Smartphones and the Great Digital Divide
Read Case: Smartphones and the Great Digital Divide on page 282 in the text and answer the questions below. APA formatting guidelines require a title page, abstract page, and reference page in addition to the body of the paper.
In this final closing case study, we present some data regarding smartphone adoption and usage by ethnicity, gender, income, and education. It’s very interesting to see how different groups use smartphones in different ways.
- Even though 44 percent of African Americans and Latinos own a smartphone while only 30 percent of White, non-Hispanics do, many people contend that this isn’t really closing the great digital divide because African Americans and Latinos use their smartphones more for entertainment than empowerment. Build an argument to support the previous statement.
- When accessing the Internet, what can you do on a desktop or laptop computer that you can’t do on a smartphone? If smartphones have fewer Internet capabilities (than desktop and laptop computers), can you necessarily link an increase in smartphone ownership within a U.S.-based economically-disadvantaged group of people to closing the great digital divide? Why or why not?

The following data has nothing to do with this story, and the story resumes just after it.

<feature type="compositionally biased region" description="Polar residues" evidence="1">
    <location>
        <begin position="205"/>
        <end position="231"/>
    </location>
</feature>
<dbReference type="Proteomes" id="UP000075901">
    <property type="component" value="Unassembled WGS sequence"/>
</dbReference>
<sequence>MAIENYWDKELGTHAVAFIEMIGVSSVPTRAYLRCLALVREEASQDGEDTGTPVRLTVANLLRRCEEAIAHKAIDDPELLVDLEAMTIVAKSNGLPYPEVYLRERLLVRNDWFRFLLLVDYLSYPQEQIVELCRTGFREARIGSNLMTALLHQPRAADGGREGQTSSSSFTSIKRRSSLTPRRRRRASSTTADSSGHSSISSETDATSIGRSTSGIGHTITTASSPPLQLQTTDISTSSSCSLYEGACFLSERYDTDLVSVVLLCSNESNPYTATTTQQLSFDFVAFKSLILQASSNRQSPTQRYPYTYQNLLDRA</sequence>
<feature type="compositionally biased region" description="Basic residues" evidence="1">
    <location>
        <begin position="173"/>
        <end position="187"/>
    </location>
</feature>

- How does an increase in smartphone ownership in a third-world geographic region like Africa close the digital divide for countries in that region? If you owned a U.S. business and wanted to start doing business in Africa, what would be an essential part of your marketing strategy?
- If you look at smartphone ownership by household income, you’ll notice a fairly sizable dip for the category of $50,000-$75,000. To what do you attribute this? Justify your answer?
- Finally, will greater access to the Internet cause a closing of the great digital divide? You can answer Yes, No, or Some. Whatever the case, build an argument for your answer.